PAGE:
interval on low birth weight was explained by an increased prevalence of underweight among women with short interpregnancy intervals (Ferraz et al., 1988). In the general obstetric population at low risk for adverse pregnancy outcomes, Adams et al. (1997) found that short interpregnancy intervals are rare and are weak risk factors among low-risk women, and thus, efforts to lengthen interpregnancy intervals are unlikely to reduce substantially the rates of adverse pregnancy outcomes among these women. Smith et al. (2003) estimated the attributable risk fractions of a short interpregnancy interval of less than 6 months to preterm birth at 24 to 32 weeks and 33 to 36 weeks of gestation to be 6 and 4 percent, respectively. In a largely African American cohort of women, Blackmore-Prince et al. (2000) found that the median interpregnancy interval was 15 months (range, 1 to 207 months), with 19 (4 percent) of the women having interpregnancy intervals of less than 3 months. After adjustment for parity, gestational age (in weeks), and smoking status, the mean birth weight associated with an interpregnancy interval of 3 or more months was 3,106 grams, 215 grams greater than that for an interpregnancy interval of less than 3 months (p = 0.06).
Infertility treatments have allowed thousands of couples who have difficulty conceiving to fulfill their desire to have children. In the United States in 2002, 7.3 million women, or 12 percent of women ages 15 to 44, had physical difficulty becoming pregnant or carrying a baby to term. Approximately 2.1 million of these women, or 7 percent of all women between the ages of 15 and 44, were infertile, defined as not becoming pregnant after 12 months when the couple is not using contraception (CDC, 2002b). Two percent of women had had an infertility-related medical appointment within the previous year, and an additional 10 percent reported that they had received services for infertility at some point in their lives.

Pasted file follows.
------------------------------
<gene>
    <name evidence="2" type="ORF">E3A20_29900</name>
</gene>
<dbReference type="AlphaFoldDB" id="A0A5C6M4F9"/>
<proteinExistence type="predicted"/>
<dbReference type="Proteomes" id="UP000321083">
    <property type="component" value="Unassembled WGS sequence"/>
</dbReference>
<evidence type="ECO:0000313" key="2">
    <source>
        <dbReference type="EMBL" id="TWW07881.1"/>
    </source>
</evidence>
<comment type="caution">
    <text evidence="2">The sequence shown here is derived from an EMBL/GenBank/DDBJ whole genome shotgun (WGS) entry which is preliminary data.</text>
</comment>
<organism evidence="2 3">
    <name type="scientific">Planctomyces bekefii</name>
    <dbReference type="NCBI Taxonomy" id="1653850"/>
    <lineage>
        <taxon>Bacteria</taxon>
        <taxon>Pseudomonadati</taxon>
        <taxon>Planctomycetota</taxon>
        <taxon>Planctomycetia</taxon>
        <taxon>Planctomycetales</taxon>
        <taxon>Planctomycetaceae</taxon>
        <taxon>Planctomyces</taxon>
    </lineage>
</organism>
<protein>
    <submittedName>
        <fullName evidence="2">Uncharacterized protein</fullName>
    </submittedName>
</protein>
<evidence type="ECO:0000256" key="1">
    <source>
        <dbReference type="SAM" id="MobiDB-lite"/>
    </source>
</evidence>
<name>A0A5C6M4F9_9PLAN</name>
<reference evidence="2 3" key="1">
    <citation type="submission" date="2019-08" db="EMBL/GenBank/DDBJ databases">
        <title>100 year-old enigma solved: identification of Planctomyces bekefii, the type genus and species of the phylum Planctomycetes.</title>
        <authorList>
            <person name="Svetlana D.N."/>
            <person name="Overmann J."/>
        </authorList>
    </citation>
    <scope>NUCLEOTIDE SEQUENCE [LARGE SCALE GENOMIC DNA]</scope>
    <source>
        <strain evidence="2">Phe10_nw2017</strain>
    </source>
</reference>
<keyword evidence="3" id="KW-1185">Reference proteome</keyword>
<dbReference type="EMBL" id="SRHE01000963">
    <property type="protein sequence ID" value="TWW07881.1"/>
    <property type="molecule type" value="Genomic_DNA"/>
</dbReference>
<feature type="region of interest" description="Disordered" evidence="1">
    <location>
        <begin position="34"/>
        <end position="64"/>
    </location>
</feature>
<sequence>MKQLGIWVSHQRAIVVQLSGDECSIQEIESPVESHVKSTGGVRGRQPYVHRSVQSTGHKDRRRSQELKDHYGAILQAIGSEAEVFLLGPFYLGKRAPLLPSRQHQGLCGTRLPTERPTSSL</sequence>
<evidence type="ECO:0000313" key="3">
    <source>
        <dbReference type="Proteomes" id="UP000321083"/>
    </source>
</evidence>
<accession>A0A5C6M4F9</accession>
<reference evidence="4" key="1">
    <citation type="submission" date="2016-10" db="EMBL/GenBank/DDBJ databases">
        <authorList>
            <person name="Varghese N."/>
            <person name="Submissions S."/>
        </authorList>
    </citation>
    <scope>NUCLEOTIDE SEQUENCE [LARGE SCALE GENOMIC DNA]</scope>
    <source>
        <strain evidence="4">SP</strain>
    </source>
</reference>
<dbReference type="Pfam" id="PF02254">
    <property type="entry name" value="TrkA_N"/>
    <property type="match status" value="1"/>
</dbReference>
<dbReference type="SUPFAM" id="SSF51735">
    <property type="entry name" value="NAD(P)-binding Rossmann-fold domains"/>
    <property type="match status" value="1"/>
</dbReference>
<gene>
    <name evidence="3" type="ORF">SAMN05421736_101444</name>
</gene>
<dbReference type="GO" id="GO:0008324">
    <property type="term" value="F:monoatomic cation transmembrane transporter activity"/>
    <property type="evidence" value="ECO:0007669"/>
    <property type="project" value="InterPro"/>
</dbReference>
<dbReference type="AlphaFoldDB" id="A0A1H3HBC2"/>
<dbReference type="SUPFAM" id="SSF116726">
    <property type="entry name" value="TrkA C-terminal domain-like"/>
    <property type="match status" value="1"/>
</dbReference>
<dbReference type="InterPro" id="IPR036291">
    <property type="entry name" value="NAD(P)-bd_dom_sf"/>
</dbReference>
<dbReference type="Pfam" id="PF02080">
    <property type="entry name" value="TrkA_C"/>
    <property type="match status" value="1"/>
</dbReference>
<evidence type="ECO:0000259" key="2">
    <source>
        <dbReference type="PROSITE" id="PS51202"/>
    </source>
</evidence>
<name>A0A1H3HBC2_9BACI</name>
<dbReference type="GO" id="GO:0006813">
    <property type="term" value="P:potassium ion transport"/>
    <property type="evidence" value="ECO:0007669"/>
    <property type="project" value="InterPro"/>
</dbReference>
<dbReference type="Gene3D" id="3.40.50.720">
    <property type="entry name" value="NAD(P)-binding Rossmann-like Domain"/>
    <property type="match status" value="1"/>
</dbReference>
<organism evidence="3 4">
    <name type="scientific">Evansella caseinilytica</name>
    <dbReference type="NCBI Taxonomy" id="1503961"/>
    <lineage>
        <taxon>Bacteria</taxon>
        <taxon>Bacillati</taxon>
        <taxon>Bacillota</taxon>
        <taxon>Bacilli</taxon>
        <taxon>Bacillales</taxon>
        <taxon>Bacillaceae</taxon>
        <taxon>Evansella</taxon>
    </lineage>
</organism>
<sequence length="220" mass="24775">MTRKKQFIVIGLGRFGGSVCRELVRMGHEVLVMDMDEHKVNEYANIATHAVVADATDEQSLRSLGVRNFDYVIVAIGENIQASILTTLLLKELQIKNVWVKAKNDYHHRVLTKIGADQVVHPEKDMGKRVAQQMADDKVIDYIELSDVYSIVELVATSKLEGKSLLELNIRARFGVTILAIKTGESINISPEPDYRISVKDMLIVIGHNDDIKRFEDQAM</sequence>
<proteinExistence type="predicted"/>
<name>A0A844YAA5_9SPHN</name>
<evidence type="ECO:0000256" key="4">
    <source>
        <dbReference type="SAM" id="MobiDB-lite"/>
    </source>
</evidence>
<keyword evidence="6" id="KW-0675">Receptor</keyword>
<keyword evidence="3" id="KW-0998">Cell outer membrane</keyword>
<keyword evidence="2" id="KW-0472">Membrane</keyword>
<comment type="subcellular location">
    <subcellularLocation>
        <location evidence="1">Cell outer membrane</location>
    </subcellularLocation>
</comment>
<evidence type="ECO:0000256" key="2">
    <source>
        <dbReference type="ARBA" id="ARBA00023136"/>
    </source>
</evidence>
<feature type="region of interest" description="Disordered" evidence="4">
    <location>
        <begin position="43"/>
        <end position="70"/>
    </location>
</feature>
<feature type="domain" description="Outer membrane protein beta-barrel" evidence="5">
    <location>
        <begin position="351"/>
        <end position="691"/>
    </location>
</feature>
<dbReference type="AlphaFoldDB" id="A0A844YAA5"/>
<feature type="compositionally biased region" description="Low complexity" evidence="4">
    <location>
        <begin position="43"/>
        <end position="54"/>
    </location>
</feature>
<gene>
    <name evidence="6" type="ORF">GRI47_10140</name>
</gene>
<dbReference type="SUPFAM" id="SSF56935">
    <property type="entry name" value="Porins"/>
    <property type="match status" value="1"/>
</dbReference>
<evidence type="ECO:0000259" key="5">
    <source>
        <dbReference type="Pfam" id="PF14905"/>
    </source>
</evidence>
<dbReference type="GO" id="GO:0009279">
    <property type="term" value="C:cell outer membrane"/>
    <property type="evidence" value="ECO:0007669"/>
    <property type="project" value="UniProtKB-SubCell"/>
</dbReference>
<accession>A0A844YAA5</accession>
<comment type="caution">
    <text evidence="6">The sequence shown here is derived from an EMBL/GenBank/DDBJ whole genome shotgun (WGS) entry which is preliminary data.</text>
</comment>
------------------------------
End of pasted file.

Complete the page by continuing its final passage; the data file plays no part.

The use of infertility treatments has risen dramatically in the past 20 years and has been associated with the trend to delay childbearing (see Chapter 1). In 2002, 33,000 American women delivered babies as a result of the use of infertility procedures; this is more than twice the number who had done so in 1996 (Meis et al., 1998). More than 50 percent of these women were 35 years of age or older. In recent years, an unintended consequence of the use of these technologies, multiple gestations and the increased risk for preterm delivery, has become a focus of attention. There is also evidence that a portion of the reported association between infertility treatments and preterm birth may be attributable to the underlying biological reasons for infertility and subfecundity (long time to becoming pregnant) (Basso and Baird, 2003; Henriksen et al, 1997; Joffe and Li, 1994).